Cleveland Cops Promise to Stop Pistol-Whipping People After DOJ Exposed Their Dangerous Habit

Cleveland, Ohio – The Cleveland Police Department has recently been under investigation by the U.S. Justice Department after a number of high-profile police murders have taken place in the city in a short period of time.


One disturbing police practice in Cleveland that the investigation exposed was the fact that officers with the department regularly use their guns to hit people on the head. The 21-month investigation revealed that pistol-whipping is a regular practice for Cleveland police. This practice often results in accidently discharging their guns while hitting people over their heads, putting innocent lives in danger.

One of the outcomes of the investigation was the Cleveland Police Department promising to stop the practice, and will be legally bound to do so according to the Justice Department report.

[Cleveland Division of Police’s] policy will expressly provide that using a firearm as an impact weapon is never an authorized tactic. Officers will be trained that use of a firearm as an impact weapon could result in death to suspects, bystanders and themselves, the report said.

The report also said, “It is also unclear why CDP appears to be categorizing hitting someone with a gun as a conventional response when force is needed. This is uniformly understood to be a dangerous practice that should never be permitted except in very unusual and exigent circumstances in which the use of deadly force is authorized; yet, it was a practice we saw CDP officers engaging in too frequently.”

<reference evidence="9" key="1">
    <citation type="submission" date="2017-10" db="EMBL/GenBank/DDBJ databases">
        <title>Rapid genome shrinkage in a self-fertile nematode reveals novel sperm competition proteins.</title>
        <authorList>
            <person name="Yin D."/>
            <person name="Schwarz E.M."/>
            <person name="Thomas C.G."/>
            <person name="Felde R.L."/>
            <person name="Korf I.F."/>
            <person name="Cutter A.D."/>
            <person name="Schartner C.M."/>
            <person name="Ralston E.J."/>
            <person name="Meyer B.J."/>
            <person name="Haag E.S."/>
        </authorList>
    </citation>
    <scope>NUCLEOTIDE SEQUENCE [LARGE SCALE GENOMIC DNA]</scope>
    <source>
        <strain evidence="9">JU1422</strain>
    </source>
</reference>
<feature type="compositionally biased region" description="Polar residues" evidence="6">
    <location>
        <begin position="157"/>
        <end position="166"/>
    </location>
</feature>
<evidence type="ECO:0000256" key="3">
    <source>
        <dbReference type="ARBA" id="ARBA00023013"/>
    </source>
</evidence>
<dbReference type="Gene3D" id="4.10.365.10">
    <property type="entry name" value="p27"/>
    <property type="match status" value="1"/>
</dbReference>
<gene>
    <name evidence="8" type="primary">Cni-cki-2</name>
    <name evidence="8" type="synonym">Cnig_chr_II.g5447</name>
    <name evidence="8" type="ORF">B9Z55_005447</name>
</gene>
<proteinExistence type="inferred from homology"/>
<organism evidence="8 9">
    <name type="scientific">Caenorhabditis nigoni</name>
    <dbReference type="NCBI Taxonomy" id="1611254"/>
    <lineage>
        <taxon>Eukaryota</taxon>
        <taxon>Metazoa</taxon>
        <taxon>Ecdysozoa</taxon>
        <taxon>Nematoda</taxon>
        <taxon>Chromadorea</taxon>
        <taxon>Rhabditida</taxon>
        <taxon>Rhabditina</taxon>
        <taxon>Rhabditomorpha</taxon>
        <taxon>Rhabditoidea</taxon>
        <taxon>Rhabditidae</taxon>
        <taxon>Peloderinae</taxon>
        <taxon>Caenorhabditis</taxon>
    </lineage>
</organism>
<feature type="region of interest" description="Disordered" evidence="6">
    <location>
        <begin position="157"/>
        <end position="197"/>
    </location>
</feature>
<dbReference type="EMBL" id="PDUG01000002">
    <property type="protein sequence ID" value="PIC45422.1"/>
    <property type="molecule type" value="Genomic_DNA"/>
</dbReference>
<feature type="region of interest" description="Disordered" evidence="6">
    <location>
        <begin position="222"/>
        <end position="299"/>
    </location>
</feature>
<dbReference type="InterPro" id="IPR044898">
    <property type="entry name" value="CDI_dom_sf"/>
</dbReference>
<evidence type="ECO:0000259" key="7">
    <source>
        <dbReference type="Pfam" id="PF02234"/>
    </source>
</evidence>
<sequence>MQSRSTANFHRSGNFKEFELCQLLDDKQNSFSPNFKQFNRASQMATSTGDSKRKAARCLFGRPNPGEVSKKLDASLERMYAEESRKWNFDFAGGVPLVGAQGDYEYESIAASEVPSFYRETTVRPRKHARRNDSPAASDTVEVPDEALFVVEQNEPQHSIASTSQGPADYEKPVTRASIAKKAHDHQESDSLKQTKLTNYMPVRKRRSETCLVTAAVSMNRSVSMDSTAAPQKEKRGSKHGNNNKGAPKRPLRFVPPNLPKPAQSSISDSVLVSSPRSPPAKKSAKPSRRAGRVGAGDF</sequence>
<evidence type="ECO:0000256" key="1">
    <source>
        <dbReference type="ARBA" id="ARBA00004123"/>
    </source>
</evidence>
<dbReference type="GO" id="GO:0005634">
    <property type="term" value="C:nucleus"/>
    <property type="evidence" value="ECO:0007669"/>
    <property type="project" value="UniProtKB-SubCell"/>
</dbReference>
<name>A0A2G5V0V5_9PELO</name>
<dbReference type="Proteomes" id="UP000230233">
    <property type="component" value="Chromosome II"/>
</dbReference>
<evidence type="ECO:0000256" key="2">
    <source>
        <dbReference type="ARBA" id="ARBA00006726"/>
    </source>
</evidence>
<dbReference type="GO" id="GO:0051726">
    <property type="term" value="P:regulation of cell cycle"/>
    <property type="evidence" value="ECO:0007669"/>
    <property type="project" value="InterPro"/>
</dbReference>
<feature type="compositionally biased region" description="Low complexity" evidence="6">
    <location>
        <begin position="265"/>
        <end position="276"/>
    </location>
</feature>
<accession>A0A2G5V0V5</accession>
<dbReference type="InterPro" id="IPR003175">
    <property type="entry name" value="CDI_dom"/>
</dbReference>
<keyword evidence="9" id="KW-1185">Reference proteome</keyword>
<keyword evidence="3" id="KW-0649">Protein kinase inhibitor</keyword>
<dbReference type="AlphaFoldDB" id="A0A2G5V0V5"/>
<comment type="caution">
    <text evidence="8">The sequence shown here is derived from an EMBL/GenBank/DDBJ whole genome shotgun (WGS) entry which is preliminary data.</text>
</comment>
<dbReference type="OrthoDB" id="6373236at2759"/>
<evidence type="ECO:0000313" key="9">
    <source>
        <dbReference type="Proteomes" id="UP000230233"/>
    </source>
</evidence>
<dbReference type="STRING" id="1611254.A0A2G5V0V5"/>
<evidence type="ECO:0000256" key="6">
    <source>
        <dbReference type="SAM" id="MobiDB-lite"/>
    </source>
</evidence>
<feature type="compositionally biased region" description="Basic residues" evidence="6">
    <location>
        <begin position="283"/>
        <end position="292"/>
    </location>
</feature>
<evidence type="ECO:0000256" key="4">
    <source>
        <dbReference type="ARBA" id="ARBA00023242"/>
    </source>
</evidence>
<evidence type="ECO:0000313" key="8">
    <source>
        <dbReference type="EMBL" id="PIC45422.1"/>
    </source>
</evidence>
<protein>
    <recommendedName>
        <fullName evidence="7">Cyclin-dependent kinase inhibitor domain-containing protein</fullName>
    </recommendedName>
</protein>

The report also says police will not be allowed to display their weapons unless they truly believe that lethal force is necessary to use. However, many police officers feel that running away from an officer for a small non-violent offense is reason enough to use lethal force, so these guidelines leave much room for improvement.

However, de-escalation techniques are highlighted in the report, and officers will now allegedly be trained to prevent encounters from ending in violence.

“Many of the things are the long-standing policies in these good departments. Like hitting people with their guns, like a baton. The good departments banned that decades ago,” said Sam Walker, a retired criminology professor at the University of Nebraska.

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